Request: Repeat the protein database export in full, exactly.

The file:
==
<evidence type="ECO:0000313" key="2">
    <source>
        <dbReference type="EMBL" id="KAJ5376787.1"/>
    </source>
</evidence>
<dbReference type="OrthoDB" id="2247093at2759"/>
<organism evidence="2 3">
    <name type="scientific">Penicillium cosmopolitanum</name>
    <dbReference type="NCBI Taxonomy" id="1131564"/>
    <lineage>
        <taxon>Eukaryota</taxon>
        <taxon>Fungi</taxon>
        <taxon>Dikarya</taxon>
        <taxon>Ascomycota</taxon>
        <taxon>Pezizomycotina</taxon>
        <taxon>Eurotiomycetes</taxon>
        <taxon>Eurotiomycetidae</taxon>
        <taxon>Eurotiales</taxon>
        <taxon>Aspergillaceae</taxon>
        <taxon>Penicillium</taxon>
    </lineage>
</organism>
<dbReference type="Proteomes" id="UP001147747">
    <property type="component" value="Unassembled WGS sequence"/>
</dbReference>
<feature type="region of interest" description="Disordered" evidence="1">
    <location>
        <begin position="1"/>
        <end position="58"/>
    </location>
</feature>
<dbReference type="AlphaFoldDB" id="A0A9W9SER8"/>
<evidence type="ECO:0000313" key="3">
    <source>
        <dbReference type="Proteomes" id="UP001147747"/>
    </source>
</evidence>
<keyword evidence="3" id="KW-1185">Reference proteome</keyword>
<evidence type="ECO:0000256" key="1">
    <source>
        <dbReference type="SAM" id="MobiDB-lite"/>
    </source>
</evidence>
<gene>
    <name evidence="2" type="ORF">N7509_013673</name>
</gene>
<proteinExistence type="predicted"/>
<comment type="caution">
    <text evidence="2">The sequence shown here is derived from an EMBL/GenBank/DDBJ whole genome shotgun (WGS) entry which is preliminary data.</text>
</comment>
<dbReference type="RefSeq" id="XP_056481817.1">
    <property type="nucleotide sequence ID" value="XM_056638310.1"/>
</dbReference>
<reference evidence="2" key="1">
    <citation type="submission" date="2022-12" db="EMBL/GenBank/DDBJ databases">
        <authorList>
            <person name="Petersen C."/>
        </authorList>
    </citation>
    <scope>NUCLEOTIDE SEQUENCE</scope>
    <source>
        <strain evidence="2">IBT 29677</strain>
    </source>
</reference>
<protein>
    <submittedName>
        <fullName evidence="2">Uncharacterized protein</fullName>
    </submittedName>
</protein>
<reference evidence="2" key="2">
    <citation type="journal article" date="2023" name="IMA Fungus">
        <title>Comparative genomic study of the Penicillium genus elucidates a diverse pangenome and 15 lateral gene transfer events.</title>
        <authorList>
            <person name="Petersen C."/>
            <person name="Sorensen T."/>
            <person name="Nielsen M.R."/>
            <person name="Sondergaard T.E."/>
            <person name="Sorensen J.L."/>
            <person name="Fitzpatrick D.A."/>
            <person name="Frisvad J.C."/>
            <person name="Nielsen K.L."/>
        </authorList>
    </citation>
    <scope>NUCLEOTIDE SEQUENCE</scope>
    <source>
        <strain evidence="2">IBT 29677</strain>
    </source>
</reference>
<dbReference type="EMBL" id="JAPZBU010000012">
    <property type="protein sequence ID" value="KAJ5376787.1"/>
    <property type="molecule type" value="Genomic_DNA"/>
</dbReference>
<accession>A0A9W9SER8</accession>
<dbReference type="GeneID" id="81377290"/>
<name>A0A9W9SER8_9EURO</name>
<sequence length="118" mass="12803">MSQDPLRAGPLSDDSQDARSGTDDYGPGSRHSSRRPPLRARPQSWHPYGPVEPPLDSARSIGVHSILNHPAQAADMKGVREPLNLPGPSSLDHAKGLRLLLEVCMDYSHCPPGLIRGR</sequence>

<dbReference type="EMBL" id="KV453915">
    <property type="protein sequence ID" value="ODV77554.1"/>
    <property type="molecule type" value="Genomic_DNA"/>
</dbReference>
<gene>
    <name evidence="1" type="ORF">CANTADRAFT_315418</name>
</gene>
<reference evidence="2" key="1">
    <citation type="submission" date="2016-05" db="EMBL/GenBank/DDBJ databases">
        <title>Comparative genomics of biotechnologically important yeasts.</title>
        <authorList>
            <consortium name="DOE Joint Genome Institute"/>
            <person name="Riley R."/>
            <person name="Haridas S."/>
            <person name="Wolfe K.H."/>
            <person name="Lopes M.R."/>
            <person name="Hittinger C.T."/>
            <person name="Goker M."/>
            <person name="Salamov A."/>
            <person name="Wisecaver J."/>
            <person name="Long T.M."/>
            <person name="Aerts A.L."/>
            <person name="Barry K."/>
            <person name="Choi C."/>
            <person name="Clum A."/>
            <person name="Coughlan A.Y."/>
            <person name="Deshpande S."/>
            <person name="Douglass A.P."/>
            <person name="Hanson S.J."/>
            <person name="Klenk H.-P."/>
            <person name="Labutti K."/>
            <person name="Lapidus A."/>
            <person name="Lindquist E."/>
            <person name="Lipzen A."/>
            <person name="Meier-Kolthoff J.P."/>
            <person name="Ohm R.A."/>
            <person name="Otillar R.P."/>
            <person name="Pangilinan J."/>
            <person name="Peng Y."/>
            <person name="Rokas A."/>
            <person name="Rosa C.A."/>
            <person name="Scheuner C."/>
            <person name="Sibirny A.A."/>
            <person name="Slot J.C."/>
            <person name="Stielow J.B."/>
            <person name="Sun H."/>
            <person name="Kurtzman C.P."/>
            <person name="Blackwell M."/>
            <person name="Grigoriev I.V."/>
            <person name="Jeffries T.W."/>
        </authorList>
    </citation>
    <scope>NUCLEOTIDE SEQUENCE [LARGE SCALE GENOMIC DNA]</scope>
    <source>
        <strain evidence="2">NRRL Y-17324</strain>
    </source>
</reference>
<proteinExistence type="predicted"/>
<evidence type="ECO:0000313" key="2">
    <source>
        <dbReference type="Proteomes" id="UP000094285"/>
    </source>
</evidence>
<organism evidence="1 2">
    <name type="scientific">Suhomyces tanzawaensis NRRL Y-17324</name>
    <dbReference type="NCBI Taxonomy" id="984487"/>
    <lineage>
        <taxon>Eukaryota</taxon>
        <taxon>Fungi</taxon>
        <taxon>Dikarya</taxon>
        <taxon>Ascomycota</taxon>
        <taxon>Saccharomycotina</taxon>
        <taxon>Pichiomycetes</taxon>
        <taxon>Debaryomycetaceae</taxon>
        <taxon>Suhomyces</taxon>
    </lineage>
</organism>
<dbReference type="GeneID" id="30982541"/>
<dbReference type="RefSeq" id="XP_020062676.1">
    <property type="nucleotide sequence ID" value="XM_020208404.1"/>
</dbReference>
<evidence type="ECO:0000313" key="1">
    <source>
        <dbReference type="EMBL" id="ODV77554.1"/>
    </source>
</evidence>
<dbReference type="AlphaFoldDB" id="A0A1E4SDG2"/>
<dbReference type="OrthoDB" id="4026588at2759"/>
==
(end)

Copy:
<evidence type="ECO:0000313" key="2">
    <source>
        <dbReference type="EMBL" id="KAJ5376787.1"/>
    </source>
</evidence>
<dbReference type="OrthoDB" id="2247093at2759"/>
<organism evidence="2 3">
    <name type="scientific">Penicillium cosmopolitanum</name>
    <dbReference type="NCBI Taxonomy" id="1131564"/>
    <lineage>
        <taxon>Eukaryota</taxon>
        <taxon>Fungi</taxon>
        <taxon>Dikarya</taxon>
        <taxon>Ascomycota</taxon>
        <taxon>Pezizomycotina</taxon>
        <taxon>Eurotiomycetes</taxon>
        <taxon>Eurotiomycetidae</taxon>
        <taxon>Eurotiales</taxon>
        <taxon>Aspergillaceae</taxon>
        <taxon>Penicillium</taxon>
    </lineage>
</organism>
<dbReference type="Proteomes" id="UP001147747">
    <property type="component" value="Unassembled WGS sequence"/>
</dbReference>
<feature type="region of interest" description="Disordered" evidence="1">
    <location>
        <begin position="1"/>
        <end position="58"/>
    </location>
</feature>
<dbReference type="AlphaFoldDB" id="A0A9W9SER8"/>
<evidence type="ECO:0000313" key="3">
    <source>
        <dbReference type="Proteomes" id="UP001147747"/>
    </source>
</evidence>
<keyword evidence="3" id="KW-1185">Reference proteome</keyword>
<evidence type="ECO:0000256" key="1">
    <source>
        <dbReference type="SAM" id="MobiDB-lite"/>
    </source>
</evidence>
<gene>
    <name evidence="2" type="ORF">N7509_013673</name>
</gene>
<proteinExistence type="predicted"/>
<comment type="caution">
    <text evidence="2">The sequence shown here is derived from an EMBL/GenBank/DDBJ whole genome shotgun (WGS) entry which is preliminary data.</text>
</comment>
<dbReference type="RefSeq" id="XP_056481817.1">
    <property type="nucleotide sequence ID" value="XM_056638310.1"/>
</dbReference>
<reference evidence="2" key="1">
    <citation type="submission" date="2022-12" db="EMBL/GenBank/DDBJ databases">
        <authorList>
            <person name="Petersen C."/>
        </authorList>
    </citation>
    <scope>NUCLEOTIDE SEQUENCE</scope>
    <source>
        <strain evidence="2">IBT 29677</strain>
    </source>
</reference>
<protein>
    <submittedName>
        <fullName evidence="2">Uncharacterized protein</fullName>
    </submittedName>
</protein>
<reference evidence="2" key="2">
    <citation type="journal article" date="2023" name="IMA Fungus">
        <title>Comparative genomic study of the Penicillium genus elucidates a diverse pangenome and 15 lateral gene transfer events.</title>
        <authorList>
            <person name="Petersen C."/>
            <person name="Sorensen T."/>
            <person name="Nielsen M.R."/>
            <person name="Sondergaard T.E."/>
            <person name="Sorensen J.L."/>
            <person name="Fitzpatrick D.A."/>
            <person name="Frisvad J.C."/>
            <person name="Nielsen K.L."/>
        </authorList>
    </citation>
    <scope>NUCLEOTIDE SEQUENCE</scope>
    <source>
        <strain evidence="2">IBT 29677</strain>
    </source>
</reference>
<dbReference type="EMBL" id="JAPZBU010000012">
    <property type="protein sequence ID" value="KAJ5376787.1"/>
    <property type="molecule type" value="Genomic_DNA"/>
</dbReference>
<accession>A0A9W9SER8</accession>
<dbReference type="GeneID" id="81377290"/>
<name>A0A9W9SER8_9EURO</name>
<sequence length="118" mass="12803">MSQDPLRAGPLSDDSQDARSGTDDYGPGSRHSSRRPPLRARPQSWHPYGPVEPPLDSARSIGVHSILNHPAQAADMKGVREPLNLPGPSSLDHAKGLRLLLEVCMDYSHCPPGLIRGR</sequence>

<dbReference type="EMBL" id="KV453915">
    <property type="protein sequence ID" value="ODV77554.1"/>
    <property type="molecule type" value="Genomic_DNA"/>
</dbReference>
<gene>
    <name evidence="1" type="ORF">CANTADRAFT_315418</name>
</gene>
<reference evidence="2" key="1">
    <citation type="submission" date="2016-05" db="EMBL/GenBank/DDBJ databases">
        <title>Comparative genomics of biotechnologically important yeasts.</title>
        <authorList>
            <consortium name="DOE Joint Genome Institute"/>
            <person name="Riley R."/>
            <person name="Haridas S."/>
            <person name="Wolfe K.H."/>
            <person name="Lopes M.R."/>
            <person name="Hittinger C.T."/>
            <person name="Goker M."/>
            <person name="Salamov A."/>
            <person name="Wisecaver J."/>
            <person name="Long T.M."/>
            <person name="Aerts A.L."/>
            <person name="Barry K."/>
            <person name="Choi C."/>
            <person name="Clum A."/>
            <person name="Coughlan A.Y."/>
            <person name="Deshpande S."/>
            <person name="Douglass A.P."/>
            <person name="Hanson S.J."/>
            <person name="Klenk H.-P."/>
            <person name="Labutti K."/>
            <person name="Lapidus A."/>
            <person name="Lindquist E."/>
            <person name="Lipzen A."/>
            <person name="Meier-Kolthoff J.P."/>
            <person name="Ohm R.A."/>
            <person name="Otillar R.P."/>
            <person name="Pangilinan J."/>
            <person name="Peng Y."/>
            <person name="Rokas A."/>
            <person name="Rosa C.A."/>
            <person name="Scheuner C."/>
            <person name="Sibirny A.A."/>
            <person name="Slot J.C."/>
            <person name="Stielow J.B."/>
            <person name="Sun H."/>
            <person name="Kurtzman C.P."/>
            <person name="Blackwell M."/>
            <person name="Grigoriev I.V."/>
            <person name="Jeffries T.W."/>
        </authorList>
    </citation>
    <scope>NUCLEOTIDE SEQUENCE [LARGE SCALE GENOMIC DNA]</scope>
    <source>
        <strain evidence="2">NRRL Y-17324</strain>
    </source>
</reference>
<proteinExistence type="predicted"/>
<evidence type="ECO:0000313" key="2">
    <source>
        <dbReference type="Proteomes" id="UP000094285"/>
    </source>
</evidence>
<organism evidence="1 2">
    <name type="scientific">Suhomyces tanzawaensis NRRL Y-17324</name>
    <dbReference type="NCBI Taxonomy" id="984487"/>
    <lineage>
        <taxon>Eukaryota</taxon>
        <taxon>Fungi</taxon>
        <taxon>Dikarya</taxon>
        <taxon>Ascomycota</taxon>
        <taxon>Saccharomycotina</taxon>
        <taxon>Pichiomycetes</taxon>
        <taxon>Debaryomycetaceae</taxon>
        <taxon>Suhomyces</taxon>
    </lineage>
</organism>
<dbReference type="GeneID" id="30982541"/>
<dbReference type="RefSeq" id="XP_020062676.1">
    <property type="nucleotide sequence ID" value="XM_020208404.1"/>
</dbReference>
<evidence type="ECO:0000313" key="1">
    <source>
        <dbReference type="EMBL" id="ODV77554.1"/>
    </source>
</evidence>
<dbReference type="AlphaFoldDB" id="A0A1E4SDG2"/>
<dbReference type="OrthoDB" id="4026588at2759"/>